2018 – biodynamics' stiffest test


A shorter version of this article is published by the Financial Times. 

The FT’s erudite gardening expert Robin Lane Fox may be violently anti organic horticulture but organic viticulture is increasingly popular with both consumers and producers. Anyone who has visited a wine region and seen vineyard workers spraying vines with chemicals so potent that they are clad as if they were investigating a novichok incident is likely to find organically grown grapes an attractive proposition.

Perhaps less explicable is the increasing number of wine growers, including some of the world’s most revered, who are adopting the even more demanding protocols of biodynamic viticulture. Wine writer and biodynamic specialist Monty Waldin estimated that last year almost 5% of all the world’s vineyards were certified either organic or biodynamic (see Monty's 2018 organic/BD audit). In 1999 it was much less than 1% (see the introduction to Monty's organic/BD stocktake overview).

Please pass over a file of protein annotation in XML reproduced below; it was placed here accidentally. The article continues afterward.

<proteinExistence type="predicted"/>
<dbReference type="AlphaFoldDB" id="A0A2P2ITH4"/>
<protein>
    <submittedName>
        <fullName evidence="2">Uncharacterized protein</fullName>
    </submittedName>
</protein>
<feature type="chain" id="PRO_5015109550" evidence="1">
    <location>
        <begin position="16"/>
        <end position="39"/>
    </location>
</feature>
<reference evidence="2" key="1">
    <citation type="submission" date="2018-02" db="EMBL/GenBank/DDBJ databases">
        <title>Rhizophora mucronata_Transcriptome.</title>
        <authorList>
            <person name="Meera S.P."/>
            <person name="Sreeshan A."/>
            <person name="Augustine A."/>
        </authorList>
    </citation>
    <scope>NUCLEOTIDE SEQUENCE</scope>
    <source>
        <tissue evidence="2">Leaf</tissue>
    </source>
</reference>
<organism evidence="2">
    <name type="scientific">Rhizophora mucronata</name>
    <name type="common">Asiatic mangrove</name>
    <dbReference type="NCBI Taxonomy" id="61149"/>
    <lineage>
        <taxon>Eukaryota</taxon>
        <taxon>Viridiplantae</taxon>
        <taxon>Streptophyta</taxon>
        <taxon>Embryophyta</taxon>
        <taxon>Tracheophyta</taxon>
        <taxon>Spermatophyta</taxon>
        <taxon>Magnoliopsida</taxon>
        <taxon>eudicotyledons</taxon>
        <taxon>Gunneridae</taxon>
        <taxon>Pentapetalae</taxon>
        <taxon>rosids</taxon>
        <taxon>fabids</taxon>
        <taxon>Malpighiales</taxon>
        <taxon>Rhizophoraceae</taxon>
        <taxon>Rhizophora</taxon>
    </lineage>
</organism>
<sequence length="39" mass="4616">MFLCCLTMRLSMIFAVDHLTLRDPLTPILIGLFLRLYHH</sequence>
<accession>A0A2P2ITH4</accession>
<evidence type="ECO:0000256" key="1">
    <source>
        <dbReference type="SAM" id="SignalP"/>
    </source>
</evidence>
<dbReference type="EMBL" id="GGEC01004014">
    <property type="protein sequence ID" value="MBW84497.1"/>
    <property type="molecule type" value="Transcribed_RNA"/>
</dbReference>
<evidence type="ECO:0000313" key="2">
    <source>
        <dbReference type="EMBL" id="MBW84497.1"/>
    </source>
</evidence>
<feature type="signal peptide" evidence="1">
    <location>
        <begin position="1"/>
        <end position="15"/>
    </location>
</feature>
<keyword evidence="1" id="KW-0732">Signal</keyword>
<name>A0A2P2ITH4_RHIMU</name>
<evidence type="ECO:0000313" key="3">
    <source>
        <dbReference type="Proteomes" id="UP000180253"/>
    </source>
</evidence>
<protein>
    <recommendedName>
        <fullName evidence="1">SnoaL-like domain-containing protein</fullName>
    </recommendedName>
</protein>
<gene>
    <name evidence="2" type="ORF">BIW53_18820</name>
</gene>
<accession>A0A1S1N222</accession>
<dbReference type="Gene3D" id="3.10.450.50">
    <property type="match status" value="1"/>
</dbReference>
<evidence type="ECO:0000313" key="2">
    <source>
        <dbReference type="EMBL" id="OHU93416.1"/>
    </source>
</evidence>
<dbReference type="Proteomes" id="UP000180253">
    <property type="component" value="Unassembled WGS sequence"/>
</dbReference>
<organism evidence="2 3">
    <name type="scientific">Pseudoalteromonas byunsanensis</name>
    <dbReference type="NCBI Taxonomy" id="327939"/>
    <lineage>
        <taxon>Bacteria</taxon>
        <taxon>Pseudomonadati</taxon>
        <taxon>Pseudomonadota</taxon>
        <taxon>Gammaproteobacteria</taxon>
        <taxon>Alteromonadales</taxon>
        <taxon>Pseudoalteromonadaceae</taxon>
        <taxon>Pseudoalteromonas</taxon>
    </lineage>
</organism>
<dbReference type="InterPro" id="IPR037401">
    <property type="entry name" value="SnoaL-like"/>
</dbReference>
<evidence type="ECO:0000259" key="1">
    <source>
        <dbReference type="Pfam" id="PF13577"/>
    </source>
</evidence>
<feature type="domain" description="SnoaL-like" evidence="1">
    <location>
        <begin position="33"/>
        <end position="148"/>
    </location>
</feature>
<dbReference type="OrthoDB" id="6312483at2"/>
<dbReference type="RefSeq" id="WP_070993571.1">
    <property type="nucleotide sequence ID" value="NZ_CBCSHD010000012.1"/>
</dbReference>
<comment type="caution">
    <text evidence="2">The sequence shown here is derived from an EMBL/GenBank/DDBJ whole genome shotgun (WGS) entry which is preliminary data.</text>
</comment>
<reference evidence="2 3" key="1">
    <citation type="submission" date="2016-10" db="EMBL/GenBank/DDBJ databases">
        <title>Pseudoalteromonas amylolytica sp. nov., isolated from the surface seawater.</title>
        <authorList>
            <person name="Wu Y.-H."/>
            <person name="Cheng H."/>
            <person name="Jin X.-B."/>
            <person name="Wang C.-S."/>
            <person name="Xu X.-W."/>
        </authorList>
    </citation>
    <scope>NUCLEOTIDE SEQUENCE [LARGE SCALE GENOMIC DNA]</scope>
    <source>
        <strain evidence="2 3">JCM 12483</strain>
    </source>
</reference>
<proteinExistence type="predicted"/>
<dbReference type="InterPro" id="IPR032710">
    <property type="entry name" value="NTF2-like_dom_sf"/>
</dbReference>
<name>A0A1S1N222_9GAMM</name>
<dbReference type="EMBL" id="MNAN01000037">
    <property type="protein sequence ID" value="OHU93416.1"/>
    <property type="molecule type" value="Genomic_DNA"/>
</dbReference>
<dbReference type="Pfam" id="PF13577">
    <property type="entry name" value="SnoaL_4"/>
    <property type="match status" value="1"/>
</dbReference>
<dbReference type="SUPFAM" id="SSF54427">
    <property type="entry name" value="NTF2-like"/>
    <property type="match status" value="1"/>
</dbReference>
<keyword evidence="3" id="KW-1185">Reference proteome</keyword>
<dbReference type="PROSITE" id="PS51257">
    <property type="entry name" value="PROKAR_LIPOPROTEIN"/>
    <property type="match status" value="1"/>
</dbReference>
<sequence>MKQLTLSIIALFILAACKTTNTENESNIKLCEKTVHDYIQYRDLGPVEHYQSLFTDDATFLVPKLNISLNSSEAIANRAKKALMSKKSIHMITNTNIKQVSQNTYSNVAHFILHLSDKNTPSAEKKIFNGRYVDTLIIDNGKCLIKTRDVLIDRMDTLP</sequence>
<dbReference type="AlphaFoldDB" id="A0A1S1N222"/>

The principles of biodynamics were outlined by philosopher Rudolf Steiner in the 1920s. Many of them seem completely barmy. The emphasis on soil health, as in organics, is surely sensible. The post-war period of technological revolution coupled with the imperative of quantity over quality left a legacy of heavily compacted soils deprived of nutrients, organic matter, microflora and microbes. Healthy soil encourages healthy plants, and I have often found extra vitality in wines that turned out to be biodynamic.